Test of Biden's commitment to improving ties: China Daily editorial
US National Security Advisor Jake Sullivan and Chinese Foreign Minister Wang Yi concluded their "candid, substantive, and constructive discussions" in Malta on Sunday. The Joe Biden administration said they are "part of the ongoing efforts to maintain open lines of communication and responsibly manage the relationship".
But such efforts it seems are like a red rag to a bull for the China hawks in Washington.
Mike Gallagher, chair of the House of Representatives select committee on China, wrote to US Secretary of State Antony Blinken and Secretary of Homeland Security Alejandro Mayorkas on Tuesday, goading the Biden administration to intensify the sanctions on China. He said that certain Chinese officials had not been sanctioned given their role in facilitating "genocide" and "human rights violations" in the Xinjiang Uygur autonomous region.
He also claimed that dozens of Xinjiang-linked companies had not been added to the US Entity List under the so-called Uyghur Forced Labor Prevention Act that would bar their imports.
The US Congress has passed a series of laws in recent years aimed at pressuring China over what the State Department says is the ongoing "genocide" of Uygurs and other largely Muslim minority groups in Xinjiang. And the US has sanctioned a handful of Chinese officials and entities linked to Xinjiang under various channels, including the Global Magnitsky Act and by executive order.
Now the committee head has singled out the so-called Uyghur Human Rights Policy Act passed in 2020 — which requires the US president to identify and sanction Chinese officials responsible for abuses — criticizing the Biden administration for not issuing any sanctions under the act. At the same time, the Uygur separatists and activists backed by the US also claimed that the Biden administration's Xinjiang-related actions were "inadequate" in relation to the scale of "atrocities committed".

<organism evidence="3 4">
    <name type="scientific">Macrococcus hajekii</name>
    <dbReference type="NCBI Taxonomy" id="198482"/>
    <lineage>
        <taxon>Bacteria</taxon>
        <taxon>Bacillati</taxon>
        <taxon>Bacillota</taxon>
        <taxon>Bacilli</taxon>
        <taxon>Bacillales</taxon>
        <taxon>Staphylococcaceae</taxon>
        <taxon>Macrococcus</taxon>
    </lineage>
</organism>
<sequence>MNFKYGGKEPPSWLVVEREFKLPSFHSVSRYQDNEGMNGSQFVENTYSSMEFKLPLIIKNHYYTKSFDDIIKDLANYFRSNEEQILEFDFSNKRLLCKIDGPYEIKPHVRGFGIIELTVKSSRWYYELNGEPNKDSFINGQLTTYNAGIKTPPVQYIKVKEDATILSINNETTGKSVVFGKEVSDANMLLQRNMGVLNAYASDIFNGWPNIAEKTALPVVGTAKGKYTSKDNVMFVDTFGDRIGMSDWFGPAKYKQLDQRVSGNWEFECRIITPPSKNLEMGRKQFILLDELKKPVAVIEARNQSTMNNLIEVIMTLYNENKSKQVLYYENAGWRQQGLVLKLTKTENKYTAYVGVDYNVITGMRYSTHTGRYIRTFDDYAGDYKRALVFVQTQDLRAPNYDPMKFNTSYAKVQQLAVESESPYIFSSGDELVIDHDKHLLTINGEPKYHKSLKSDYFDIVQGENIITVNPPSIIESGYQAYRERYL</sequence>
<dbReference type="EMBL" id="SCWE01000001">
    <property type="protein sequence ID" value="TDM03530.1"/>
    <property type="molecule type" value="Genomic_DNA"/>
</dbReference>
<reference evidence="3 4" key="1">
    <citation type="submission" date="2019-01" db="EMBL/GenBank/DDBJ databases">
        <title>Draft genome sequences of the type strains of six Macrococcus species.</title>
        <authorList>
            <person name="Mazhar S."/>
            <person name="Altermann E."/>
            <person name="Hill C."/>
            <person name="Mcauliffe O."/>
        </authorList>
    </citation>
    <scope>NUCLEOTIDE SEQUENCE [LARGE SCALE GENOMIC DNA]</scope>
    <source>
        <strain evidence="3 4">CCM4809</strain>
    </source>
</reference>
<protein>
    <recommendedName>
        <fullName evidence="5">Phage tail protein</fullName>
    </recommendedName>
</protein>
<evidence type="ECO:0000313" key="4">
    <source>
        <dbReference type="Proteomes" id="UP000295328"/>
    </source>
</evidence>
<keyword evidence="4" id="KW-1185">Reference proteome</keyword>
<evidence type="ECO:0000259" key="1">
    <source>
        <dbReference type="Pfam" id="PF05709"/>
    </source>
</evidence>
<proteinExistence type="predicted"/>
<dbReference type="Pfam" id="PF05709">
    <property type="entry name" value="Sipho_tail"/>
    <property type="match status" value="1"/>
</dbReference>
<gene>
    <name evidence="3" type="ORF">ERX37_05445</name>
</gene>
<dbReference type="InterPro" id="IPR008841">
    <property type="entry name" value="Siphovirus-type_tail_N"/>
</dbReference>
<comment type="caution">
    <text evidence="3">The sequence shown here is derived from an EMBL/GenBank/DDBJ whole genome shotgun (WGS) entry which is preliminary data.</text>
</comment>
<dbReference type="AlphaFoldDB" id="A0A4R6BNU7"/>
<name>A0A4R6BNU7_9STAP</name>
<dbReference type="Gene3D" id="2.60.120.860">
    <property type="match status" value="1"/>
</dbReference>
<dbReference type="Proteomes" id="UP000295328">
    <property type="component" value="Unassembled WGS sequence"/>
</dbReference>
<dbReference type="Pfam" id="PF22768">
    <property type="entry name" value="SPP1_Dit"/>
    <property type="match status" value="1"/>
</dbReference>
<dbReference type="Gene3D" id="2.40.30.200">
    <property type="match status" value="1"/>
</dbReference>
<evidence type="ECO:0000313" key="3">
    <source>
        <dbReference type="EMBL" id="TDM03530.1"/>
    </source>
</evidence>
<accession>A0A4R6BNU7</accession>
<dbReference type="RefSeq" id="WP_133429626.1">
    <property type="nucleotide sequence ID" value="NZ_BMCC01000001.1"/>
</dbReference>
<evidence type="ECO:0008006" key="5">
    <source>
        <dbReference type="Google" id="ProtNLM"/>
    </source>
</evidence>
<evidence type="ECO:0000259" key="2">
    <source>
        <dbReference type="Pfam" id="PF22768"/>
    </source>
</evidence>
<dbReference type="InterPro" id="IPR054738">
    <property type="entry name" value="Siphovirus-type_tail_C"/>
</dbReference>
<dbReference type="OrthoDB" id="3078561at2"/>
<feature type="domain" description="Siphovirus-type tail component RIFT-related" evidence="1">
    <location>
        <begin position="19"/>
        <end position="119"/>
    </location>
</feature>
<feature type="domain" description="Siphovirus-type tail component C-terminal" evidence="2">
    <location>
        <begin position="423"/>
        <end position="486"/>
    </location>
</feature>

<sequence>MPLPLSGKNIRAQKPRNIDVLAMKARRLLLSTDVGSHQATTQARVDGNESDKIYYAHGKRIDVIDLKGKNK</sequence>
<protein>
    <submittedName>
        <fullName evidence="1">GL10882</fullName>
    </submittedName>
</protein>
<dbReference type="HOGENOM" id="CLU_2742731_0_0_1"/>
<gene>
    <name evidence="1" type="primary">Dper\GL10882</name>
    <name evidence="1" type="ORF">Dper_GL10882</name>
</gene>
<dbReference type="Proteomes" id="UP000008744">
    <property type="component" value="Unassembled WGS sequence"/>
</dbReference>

It is clear those anti-China lawmakers and their proxies are alarmed by the upturn in Sino-US relations after the Biden administration realized that peaceful co-existence is in the interests of both sides.
The Biden administration is well aware that this round of Xinjiang hoopla is nothing but an integral part of the China hawks' propaganda war. Xinjiang has a robust economy and enjoys social stability, unity and prosperity. The US' exploitation of the fabricated claims of the Xinjiang separatists was initiated by the previous administration, which gathered a cast, including think tanks and media outlets, and other willing echoers on Washington's payroll to hype up the lies of the Uygur separatists.
Reportedly, it is the "Chinese spying balloon" incident that distracted the Biden administration's attention from the Xinjiang act. However, as Mark Milley, chairman of the Joint Chiefs of Staff, told the media late last week, before his retirement at the end of the month, the balloon wasn't spying at all. It was the China hawks that hyped it up to disturb the otherwise easing momentum of Sino-US ties.
After dealing with China with an iron hand in a velvet glove for so long, the Biden administration should know that it cannot coerce or bully Beijing, and that any attempts to do so will invariably hurt the US. It should cherish the positive momentum that has been generated, continue to keep the communications channels open, and avoid sending wrong signals at such critical juncture.